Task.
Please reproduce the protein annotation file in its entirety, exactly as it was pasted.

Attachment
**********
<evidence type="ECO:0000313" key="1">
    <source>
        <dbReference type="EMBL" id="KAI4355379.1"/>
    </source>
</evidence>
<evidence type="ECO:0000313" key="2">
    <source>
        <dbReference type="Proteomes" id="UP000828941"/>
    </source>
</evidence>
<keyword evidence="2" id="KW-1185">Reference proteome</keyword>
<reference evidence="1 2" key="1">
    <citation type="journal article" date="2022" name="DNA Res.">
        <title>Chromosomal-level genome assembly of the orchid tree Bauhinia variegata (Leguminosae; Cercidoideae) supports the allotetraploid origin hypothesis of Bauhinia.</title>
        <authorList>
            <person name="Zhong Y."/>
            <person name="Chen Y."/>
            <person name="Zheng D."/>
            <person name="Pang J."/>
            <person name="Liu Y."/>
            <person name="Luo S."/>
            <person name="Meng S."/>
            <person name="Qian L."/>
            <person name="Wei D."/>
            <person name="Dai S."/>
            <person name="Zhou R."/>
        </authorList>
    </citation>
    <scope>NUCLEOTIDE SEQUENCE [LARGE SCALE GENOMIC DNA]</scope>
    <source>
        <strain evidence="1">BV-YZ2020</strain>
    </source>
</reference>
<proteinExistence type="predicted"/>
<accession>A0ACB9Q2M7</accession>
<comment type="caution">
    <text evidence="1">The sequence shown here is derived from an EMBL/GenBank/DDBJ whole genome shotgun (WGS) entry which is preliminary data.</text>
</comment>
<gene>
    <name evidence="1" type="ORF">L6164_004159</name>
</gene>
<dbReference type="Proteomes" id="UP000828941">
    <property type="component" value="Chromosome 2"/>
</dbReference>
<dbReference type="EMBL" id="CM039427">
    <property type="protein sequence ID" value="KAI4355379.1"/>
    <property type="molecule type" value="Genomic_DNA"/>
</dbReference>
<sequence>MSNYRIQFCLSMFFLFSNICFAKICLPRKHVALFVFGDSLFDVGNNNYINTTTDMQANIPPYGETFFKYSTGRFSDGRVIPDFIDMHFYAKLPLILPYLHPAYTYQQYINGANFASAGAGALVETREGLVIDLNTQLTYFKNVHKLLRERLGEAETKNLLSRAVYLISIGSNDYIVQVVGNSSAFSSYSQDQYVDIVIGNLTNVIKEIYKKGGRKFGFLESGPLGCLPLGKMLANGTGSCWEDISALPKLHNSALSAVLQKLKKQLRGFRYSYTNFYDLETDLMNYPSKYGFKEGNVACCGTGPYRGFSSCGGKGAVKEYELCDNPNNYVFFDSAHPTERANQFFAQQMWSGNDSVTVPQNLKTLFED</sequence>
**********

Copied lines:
<evidence type="ECO:0000313" key="1">
    <source>
        <dbReference type="EMBL" id="KAI4355379.1"/>
    </source>
</evidence>
<evidence type="ECO:0000313" key="2">
    <source>
        <dbReference type="Proteomes" id="UP000828941"/>
    </source>
</evidence>
<keyword evidence="2" id="KW-1185">Reference proteome</keyword>
<reference evidence="1 2" key="1">
    <citation type="journal article" date="2022" name="DNA Res.">
        <title>Chromosomal-level genome assembly of the orchid tree Bauhinia variegata (Leguminosae; Cercidoideae) supports the allotetraploid origin hypothesis of Bauhinia.</title>
        <authorList>
            <person name="Zhong Y."/>
            <person name="Chen Y."/>
            <person name="Zheng D."/>
            <person name="Pang J."/>
            <person name="Liu Y."/>
            <person name="Luo S."/>
            <person name="Meng S."/>
            <person name="Qian L."/>
            <person name="Wei D."/>
            <person name="Dai S."/>
            <person name="Zhou R."/>
        </authorList>
    </citation>
    <scope>NUCLEOTIDE SEQUENCE [LARGE SCALE GENOMIC DNA]</scope>
    <source>
        <strain evidence="1">BV-YZ2020</strain>
    </source>
</reference>
<proteinExistence type="predicted"/>
<accession>A0ACB9Q2M7</accession>
<comment type="caution">
    <text evidence="1">The sequence shown here is derived from an EMBL/GenBank/DDBJ whole genome shotgun (WGS) entry which is preliminary data.</text>
</comment>
<gene>
    <name evidence="1" type="ORF">L6164_004159</name>
</gene>
<dbReference type="Proteomes" id="UP000828941">
    <property type="component" value="Chromosome 2"/>
</dbReference>
<dbReference type="EMBL" id="CM039427">
    <property type="protein sequence ID" value="KAI4355379.1"/>
    <property type="molecule type" value="Genomic_DNA"/>
</dbReference>
<sequence>MSNYRIQFCLSMFFLFSNICFAKICLPRKHVALFVFGDSLFDVGNNNYINTTTDMQANIPPYGETFFKYSTGRFSDGRVIPDFIDMHFYAKLPLILPYLHPAYTYQQYINGANFASAGAGALVETREGLVIDLNTQLTYFKNVHKLLRERLGEAETKNLLSRAVYLISIGSNDYIVQVVGNSSAFSSYSQDQYVDIVIGNLTNVIKEIYKKGGRKFGFLESGPLGCLPLGKMLANGTGSCWEDISALPKLHNSALSAVLQKLKKQLRGFRYSYTNFYDLETDLMNYPSKYGFKEGNVACCGTGPYRGFSSCGGKGAVKEYELCDNPNNYVFFDSAHPTERANQFFAQQMWSGNDSVTVPQNLKTLFED</sequence>